EMR Architecture
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This course provides an introduction to the big data processing service known as Amazon Elastic Map Reduce, commonly referred to as EMR. You will learn the characteristics of the service and its base architecture.

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Learning Objectives

The objectives of this course are to provide a foundational understanding of Amazon Elastic MapReduce, allowing you to learn what it is, some of its characteristics, and its base architecture.

Intended Audience

This course is ideal for those looking to become a data scientist or a solutions architect. Also, if you are studying for the AWS Data Analytics - Specialty certification, then this provides a great insight into EMR before diving deeper on the service.


To get the most from this course, you should have a basic knowledge of the AWS platform. Some understanding of big data processing would also be beneficial.


There are three fundamental architectural components when it comes to Amazon EMR, all of which are types of nodes: Master Nodes, Core Nodes, and Task Nodes.

Firstly, what is a node? An individual node is an instance that forms the basis of the EMR cluster, the actual processing power that allows you to run your EMR jobs to process your data. 

As I explained, the cluster itself contains three different node types, let’s take a look at each of them individually, starting with the Master Node.

There is only every one Master node per cluster, and it is responsible for actually managing the EMR cluster and runs processes to work with distributed application processing. An example of these processes include both the YARN ResourceManager and HDFS NameNode services. These allow the Master node to manage resources for your applications using the cluster.  The Master node also keeps track of your EMR jobs that have been submitted and contains Hadoop logs files that can be accessed if you connect locally to the Master node. 

The Core node is next in the chain of nodes following the Master, as a result, the Core node is managed by the Master node. More than one core node can be provisioned allowing you to implement instance fleets.  Instance fleets allow you to provision multiple core nodes using up to 5 different instance types. Within the instance fleet, you can add or remove instances as required using automatic scaling while the cluster is in use.

Core nodes also run a number of processes, much like the Master node, these include the Data Node daemon which manages data storage within the Hadoop Distributed File System (HDFS). Also, the core nodes run the Task Tracker daemon allowing parallel processing to take place

Out of the three node types available, the Task nodes are the only ones that are optional within your cluster. Utilizing Task nodes allows you to implement a level of parallel compute operations against your data using Hadoop MapReduce tasks or Spark executors. Again, using automatic scaling, you can automatically scale your task nodes within your instance fleet.  

To optimize your costs, using Spot instances within your instance fleet for your task nodes is a very effective way to carry out the processing of your EMR jobs. 

More information on how Spot instances can be used for EMR cost optimization across your tasks can be found in this webinar, with guest speaker Chad Shmutzer, a Principal Developer Advocate from AWS.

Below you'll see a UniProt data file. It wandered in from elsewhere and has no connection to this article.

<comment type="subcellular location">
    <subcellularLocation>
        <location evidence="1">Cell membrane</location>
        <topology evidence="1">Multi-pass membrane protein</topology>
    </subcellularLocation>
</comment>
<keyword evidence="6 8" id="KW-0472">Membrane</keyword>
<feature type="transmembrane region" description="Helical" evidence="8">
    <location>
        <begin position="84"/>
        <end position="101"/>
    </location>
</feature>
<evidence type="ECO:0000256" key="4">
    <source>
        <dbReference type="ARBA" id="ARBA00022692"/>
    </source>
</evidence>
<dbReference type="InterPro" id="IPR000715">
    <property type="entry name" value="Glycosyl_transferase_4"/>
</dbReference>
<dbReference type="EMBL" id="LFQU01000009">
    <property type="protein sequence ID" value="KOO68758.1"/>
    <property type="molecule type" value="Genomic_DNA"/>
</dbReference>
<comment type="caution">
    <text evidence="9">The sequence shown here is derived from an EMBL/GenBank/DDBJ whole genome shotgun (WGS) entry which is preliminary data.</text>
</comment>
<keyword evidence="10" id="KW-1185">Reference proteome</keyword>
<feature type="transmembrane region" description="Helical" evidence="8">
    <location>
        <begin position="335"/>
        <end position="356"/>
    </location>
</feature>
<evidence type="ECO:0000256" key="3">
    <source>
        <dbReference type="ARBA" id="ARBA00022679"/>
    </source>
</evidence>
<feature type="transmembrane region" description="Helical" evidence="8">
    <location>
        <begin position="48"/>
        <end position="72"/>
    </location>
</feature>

When you provision your cluster, you need to think about the amount of data you want to store on the core nodes, which run HDFS. For processing, you can add as many task nodes as you want, and if you over-provision your cluster, you can reduce the number of task nodes on the fly without interrupting the running jobs.

When it comes to adding or removing capacity, you can deploy multiple clusters if you need more capacity and you can easily launch a new cluster and terminate it when you no longer need it. There is no limit to how many clusters you can have. You may want to use multiple clusters if you have multiple users or different jobs to run. For example, you can store your input data in S3 and launch one cluster for each application that needs to process this data. One cluster might be optimized for CPU and another one for storage, and you can also resize the running cluster. With Amazon EMR, it's easy to resize a running cluster. You may want to resize a cluster to temporarily add more processing power or to shrink your cluster to save money.

That now brings me to the end of this lecture and to the end of this introductory course covering Amazon Elastic MapReduce. You should now have a greater understanding of what this service is used for and how it can fit into your data analytic solutions.

If you have any feedback, positive or negative, please do contact us at support@cloud Your feedback is greatly appreciated. Thank you for your time and good luck with your continued learning of cloud computing. 

=Thank you.

About the Author
Learning Paths

Stuart has been working within the IT industry for two decades covering a huge range of topic areas and technologies, from data center and network infrastructure design, to cloud architecture and implementation.

To date, Stuart has created 150+ courses relating to Cloud reaching over 180,000 students, mostly within the AWS category and with a heavy focus on security and compliance.

Stuart is a member of the AWS Community Builders Program for his contributions towards AWS.

He is AWS certified and accredited in addition to being a published author covering topics across the AWS landscape.

In January 2016 Stuart was awarded ‘Expert of the Year Award 2015’ from Experts Exchange for his knowledge share within cloud services to the community.

Stuart enjoys writing about cloud technologies and you will find many of his articles within our blog pages.